What VCs want to know (and why)


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Some insight into what information VCs are looking for from early stage companies, and why startups themselves should be gathering and focusing on this self-same information

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  • This is why User Growth and # of Users are Bullshit Numbers
  • This is why User Growth and # of Users are Bullshit Numbers
  • This is why User Growth and # of Users are Bullshit Numbers
  • What VCs want to know (and why)

    1. 1. What I would want to know if I were you How to pitch VCs, why investors look for what they look for and what to do about it. Ben Wirz, Director Business Consulting, Knight Foundation Twitter: @bthewirz
    2. 2. About Ben• Russia/Journalism/Investment Banking• VC/Private Equity (11 Years) – Mgmt @ 2 start-up companies exited at 15x and 2x (Energy, Manufacturing) – Invested in 15+ companies• At Knight Foundation since 2010 — Evaluate/consult startups & other grantees — Identify opportunities for Knight Enterprise Fund — Work with 10-20 startups at any given time. 2
    3. 3. About Knight Foundation"Thus we seek to bestir the people into an awareness of their owncondition, provide inspiration for their thoughts and rouse themto pursue their true interests.“ -John Knight, 1969The John S. and James L. Knight Foundation is the legacy of afamily who created the largest newspaper chain in the US. – Journalism & Media Innovation: Since 2007, Knight has invested $100M+ in new technologies & techniques, including 200+ community news & information experiments – Engaged Communities: Knight looks to develop in people a strong sense of belonging, timely access to information, the ability to understand information and skills to take action. Strong ties in 26 US cities. – Fostering The Arts: Knight seeks to weave the arts into the fabric of the eight Knight resident communities (Akron, Charlotte, Detroit, Macon, Miami, Philadelphia, St. Paul and San Jose/Silicon Valley) 3
    4. 4. About Knight Enterprise Fund• Early stage investments Information & Engagement Platforms: in mission-aligned media Dramatically improving users’ engagement with information and their communities. innovation companies Marketing: Providing innovative ways to build audience and brand.• Not lead, co-invest & help fill out rounds Distribution: Offering cross-platform content delivery systems.• $100-300k typical investment Design: Developing smart UX/UI that augments engagement.• Value added investor Social Media: -26 communities Providing technology that lets content creators harness social -23 universities media. -Hundreds of media Media Operations: relationships Creating tools that significantly simplify or lower costs for operations. -Large network & strong brand Sustainability: Developing improved/scalable media revenue models. 4
    6. 6. Investors Focus On 3 Things:1. Problem/ Opportunity2. Team3. Product/ Solution
    7. 7. What Is The Problem You Are Solving?Be sure to include:• How big is it?• How painful is it?• How much is solving it worth?• How do you know it’s a real problem?(Hint: This information should be coming from potential or actual customers)
    8. 8. How Will You Solve The Problem?Explain Your Value Hypothesis: Explain Your Growth Hypothesis:How the product or service will How new customers will discoverdeliver value to customers once your product or servicethey are using it. Solve This First!Sample Hypotheses: Sample Hypotheses:+ Lower consumer cost/time + People will tell their friends (viral)+ Better experience (increase willingness to pay) + We will advertise (paid)+ Improve supply chain for customers (B2B) + We will market directly to enterprise customers+ Increase volume for customers (B2B, B2C) + We will employ partners to distribute product. Source: Value, Growth Hypothesis concepts come from Eric Ries, The Lean Startup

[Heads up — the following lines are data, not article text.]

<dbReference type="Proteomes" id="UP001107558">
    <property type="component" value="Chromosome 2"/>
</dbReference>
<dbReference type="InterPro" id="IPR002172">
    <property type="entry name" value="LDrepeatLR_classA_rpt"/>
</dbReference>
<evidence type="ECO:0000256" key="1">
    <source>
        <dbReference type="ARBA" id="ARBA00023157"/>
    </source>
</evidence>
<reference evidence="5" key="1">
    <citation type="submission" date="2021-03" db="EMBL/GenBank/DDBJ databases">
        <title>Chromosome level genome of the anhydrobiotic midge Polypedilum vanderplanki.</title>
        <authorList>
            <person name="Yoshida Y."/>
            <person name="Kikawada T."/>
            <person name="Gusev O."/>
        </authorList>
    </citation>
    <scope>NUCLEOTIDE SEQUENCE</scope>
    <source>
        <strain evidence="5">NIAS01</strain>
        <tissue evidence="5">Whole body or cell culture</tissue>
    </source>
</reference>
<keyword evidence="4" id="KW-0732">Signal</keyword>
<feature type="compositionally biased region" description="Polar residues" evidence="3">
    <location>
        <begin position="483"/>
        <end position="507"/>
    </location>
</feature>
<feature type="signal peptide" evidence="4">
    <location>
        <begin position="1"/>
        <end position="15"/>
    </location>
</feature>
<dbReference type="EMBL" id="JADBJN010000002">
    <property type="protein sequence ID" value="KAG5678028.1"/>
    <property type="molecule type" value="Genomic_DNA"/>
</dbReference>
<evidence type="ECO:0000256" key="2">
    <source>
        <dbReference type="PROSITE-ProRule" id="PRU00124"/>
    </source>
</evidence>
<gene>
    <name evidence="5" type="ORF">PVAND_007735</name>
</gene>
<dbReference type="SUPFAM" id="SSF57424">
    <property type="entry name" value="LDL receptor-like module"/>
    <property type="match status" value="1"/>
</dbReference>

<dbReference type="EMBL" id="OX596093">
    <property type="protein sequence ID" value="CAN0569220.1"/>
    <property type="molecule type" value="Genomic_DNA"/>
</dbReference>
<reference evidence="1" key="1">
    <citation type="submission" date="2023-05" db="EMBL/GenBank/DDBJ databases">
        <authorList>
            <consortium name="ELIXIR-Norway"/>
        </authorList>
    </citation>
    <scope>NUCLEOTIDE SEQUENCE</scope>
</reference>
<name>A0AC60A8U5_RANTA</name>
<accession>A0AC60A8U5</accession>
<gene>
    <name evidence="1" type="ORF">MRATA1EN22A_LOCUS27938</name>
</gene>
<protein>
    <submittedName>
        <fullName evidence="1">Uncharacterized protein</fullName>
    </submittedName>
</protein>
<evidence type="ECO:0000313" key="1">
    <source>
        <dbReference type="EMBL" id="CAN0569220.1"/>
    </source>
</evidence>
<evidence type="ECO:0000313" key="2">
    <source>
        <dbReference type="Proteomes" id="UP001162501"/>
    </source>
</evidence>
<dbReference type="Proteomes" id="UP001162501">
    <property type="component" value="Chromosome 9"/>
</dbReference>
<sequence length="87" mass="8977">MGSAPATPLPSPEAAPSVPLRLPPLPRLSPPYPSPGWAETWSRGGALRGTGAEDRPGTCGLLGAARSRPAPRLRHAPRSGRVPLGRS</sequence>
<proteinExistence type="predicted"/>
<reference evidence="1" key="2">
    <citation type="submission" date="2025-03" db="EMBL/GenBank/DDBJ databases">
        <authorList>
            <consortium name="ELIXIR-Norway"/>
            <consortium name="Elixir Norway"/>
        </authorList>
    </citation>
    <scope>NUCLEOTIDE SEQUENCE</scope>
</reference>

9. 9. Why Do You Think You Can Solve It?Pre-Minimum Viable Product: After Minimum Viable Product:• Do customers recognize that Traction vs. $/Spent in terms of: they have the problem you are • Engagement (Value) trying to solve? (market) • Conversion/Activation (Value)• If there was a solution would • Retention (Value) they buy it? (market) • Churn (Value)• Would they buy it from you? • User Growth (Growth) (Team) • Marketing Effectiveness• Can you build the solution you (Growth) are proposing? (Team) • Payment (Value)• Are you capable of iterating? • Customer Lifetime Value (Value) (Team) • Cost of User Acquisition• Will you be able to market the (Growth) solution? (Team)
    10. 10. What do you do if VC says no?Ask them whether its because: – Wrong Problem? • One they are not interested in solving • One they do not believe exists – Wrong Approach? • Do not believe in value/growth hypothesis – Don’t believe you can solve it? • Wrong team • Not enough traction
    12. 12. Imagine you are a VC From Experience You Know: • Business plans are wrong, all startups are built on untested flawed assumptions (risks). • 70-90% of startups fail • Key risk is scaling too quickly • i.e. spending money based on assumptions instead of knowledgeConclusion (as a VC):Best way to analyze a startup (as a VC) is to:(1) Determine what has been proven, and what is still being assumed(2) Determine if team is capable of learning from and improving on inevitable mistakes.(3) Invest when reward for testing remaining assumptions outweighs risks.Conclusion (as a Startup):• Think about productivity not in terms of how much stuff you are building, but how much stuff you are learning, make sure you are learning as quickly as possible.
    13. 13. In other words, what do you do when: Most startups say they are here… …but are actually here 1. Discovery 2. Validation 3. Efficiency 4. Scale (avg 5-7 months) (avg 3-5 months) (avg 5-6 months) (avg 7-9 months) Riskiest time to invest Best time to invest Answer: Move up the curve with minimal amount of $